A Special 2013 Christmas Episode

Well, the show is over… But what if you were given the opportunity to write your own Breaking Bad Christmas episode and all cast and crew were asked to commit to the moment? What have you always wanted to see in a scene? Or perhaps it’s not a what but a who?

What if you could have anyone star and take the spotlight? How about add a bold twist to your favorite storyline or perhaps create an entirely new one?

We want to give you the opportunity to express yourself – paint your own picture, sit in the driver’s seat! If you were in charge, what would that moment look like? Let’s pause our holiday shopping stress for a second and have a little fun, eh?

Use comments below and let your imagination take over. We only ask that whether it’s a scene, episode or a storyline, you connect it with Christmas.

Don’t take it too seriously and be sure to check out other fans’ responses.

 

 

Comments

  1. Eric Barnett says:

    Being that Jessie is the only one who got away I think he should play a very important part in this. Make it a year later from the events that’s transpired where he has finally got his life back together and is spending his first Christmas with a girl he fell in love that knows nothing of his past history due to starting a new life after leaving his hometown. On Christmas morning all of the girlfriends family is there with them to open presents ect while Jessie is finally at peace with himself and happy to be living the dream that he has always wanted. Shortly later he steps outside to smoke a cigarette (can’t expect him to knock all bad habits) and notices a box outside with his name on it that’s wrapped in crystal blue wrapping paper. Confused on where and who it may have came from he takes it inside and goes in the bathroom with it before anyone sees his. He opens it and finds a bag of the blue meth with a note that says “remember my name”. He starts having flashbacks which leads to him freaking out and bolts out of the house to take the car and leave with the box. This could lead to ww still being alive somehow or an impersonator. I’m not too sure on where to have it go from there but it leaves some options to tell a good story in my opinion after having it end the way it did.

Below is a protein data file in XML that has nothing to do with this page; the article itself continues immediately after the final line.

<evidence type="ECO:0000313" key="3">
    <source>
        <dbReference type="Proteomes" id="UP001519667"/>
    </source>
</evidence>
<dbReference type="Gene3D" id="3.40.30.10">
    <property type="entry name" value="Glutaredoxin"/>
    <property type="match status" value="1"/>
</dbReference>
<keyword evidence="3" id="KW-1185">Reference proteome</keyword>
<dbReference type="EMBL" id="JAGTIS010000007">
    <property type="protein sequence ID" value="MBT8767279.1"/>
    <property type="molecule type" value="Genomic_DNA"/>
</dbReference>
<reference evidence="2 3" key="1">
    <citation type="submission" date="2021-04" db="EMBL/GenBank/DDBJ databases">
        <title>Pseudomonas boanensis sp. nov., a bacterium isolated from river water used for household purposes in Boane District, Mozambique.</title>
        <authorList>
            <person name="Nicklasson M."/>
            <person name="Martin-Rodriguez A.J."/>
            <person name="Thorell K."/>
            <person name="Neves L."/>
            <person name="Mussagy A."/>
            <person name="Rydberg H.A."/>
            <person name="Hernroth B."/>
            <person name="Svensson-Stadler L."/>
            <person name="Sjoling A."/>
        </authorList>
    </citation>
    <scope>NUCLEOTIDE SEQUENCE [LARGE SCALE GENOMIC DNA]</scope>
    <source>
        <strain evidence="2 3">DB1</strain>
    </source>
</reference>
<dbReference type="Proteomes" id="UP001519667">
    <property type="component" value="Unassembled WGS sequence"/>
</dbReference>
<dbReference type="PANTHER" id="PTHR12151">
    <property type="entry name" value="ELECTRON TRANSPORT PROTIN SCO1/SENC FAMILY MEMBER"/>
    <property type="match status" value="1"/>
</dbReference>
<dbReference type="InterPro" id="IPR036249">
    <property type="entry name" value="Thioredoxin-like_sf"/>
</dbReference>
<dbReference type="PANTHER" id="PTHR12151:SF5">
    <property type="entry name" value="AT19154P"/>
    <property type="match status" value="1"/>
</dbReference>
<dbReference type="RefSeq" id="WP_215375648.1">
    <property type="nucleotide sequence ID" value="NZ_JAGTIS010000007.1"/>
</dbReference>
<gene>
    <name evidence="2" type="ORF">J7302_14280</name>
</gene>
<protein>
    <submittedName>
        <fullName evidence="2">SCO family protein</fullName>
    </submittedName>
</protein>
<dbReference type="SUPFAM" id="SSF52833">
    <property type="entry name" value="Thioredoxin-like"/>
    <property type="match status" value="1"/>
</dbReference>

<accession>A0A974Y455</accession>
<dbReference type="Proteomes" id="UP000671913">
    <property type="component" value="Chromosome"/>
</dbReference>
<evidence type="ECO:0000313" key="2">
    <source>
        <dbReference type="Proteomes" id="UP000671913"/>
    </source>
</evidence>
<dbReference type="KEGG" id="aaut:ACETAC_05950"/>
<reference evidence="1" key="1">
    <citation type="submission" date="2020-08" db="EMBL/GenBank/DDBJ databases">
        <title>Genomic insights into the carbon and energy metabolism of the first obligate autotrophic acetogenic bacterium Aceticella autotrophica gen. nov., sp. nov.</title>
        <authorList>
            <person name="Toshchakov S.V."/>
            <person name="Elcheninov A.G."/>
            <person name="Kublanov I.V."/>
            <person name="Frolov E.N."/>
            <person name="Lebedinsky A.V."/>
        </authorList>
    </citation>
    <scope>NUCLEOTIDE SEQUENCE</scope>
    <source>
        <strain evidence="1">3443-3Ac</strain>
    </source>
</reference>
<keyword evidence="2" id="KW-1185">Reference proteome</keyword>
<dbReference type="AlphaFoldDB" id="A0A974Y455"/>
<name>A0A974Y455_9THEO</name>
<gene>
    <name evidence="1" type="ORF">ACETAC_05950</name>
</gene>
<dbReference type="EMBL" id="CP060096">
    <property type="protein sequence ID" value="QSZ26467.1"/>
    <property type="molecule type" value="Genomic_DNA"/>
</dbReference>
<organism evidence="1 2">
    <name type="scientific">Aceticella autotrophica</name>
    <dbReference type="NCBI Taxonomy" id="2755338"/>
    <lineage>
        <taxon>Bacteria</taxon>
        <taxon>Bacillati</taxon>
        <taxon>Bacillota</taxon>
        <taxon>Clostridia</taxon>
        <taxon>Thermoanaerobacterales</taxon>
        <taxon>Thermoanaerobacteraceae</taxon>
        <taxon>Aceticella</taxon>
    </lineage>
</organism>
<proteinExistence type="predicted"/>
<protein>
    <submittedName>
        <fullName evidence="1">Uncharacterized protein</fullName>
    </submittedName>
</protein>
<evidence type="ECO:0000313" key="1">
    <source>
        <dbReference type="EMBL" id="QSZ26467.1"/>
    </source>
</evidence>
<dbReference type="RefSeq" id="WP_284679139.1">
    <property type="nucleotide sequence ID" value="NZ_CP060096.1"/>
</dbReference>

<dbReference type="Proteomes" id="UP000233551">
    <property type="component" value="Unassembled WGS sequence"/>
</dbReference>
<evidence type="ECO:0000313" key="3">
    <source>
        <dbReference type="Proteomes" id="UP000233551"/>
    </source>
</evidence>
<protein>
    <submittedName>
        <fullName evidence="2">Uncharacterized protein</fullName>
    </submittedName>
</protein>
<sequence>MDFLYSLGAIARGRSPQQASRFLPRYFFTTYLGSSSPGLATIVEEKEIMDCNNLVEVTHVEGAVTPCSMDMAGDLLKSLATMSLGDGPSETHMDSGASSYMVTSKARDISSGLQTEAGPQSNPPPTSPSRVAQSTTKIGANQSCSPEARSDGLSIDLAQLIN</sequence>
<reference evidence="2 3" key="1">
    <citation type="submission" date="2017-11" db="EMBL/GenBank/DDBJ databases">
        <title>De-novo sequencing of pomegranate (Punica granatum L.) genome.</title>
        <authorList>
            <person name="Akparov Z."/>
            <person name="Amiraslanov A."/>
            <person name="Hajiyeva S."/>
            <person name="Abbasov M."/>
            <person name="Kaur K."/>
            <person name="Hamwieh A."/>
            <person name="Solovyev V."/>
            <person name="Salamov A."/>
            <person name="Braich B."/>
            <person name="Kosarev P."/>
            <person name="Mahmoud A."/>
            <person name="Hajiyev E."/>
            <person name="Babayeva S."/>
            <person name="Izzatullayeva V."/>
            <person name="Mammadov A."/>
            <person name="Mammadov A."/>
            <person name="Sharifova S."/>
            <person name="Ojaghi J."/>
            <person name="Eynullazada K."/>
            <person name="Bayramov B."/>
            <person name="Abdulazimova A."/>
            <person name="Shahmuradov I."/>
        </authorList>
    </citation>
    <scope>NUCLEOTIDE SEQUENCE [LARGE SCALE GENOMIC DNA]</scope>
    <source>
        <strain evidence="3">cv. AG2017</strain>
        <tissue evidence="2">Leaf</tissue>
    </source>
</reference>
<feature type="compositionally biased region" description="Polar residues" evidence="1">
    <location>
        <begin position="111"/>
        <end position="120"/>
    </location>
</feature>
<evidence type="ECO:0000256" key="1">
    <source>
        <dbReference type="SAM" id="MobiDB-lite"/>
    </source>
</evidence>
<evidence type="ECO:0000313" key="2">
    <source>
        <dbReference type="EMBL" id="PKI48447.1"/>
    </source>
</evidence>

2. Joe Rosas says: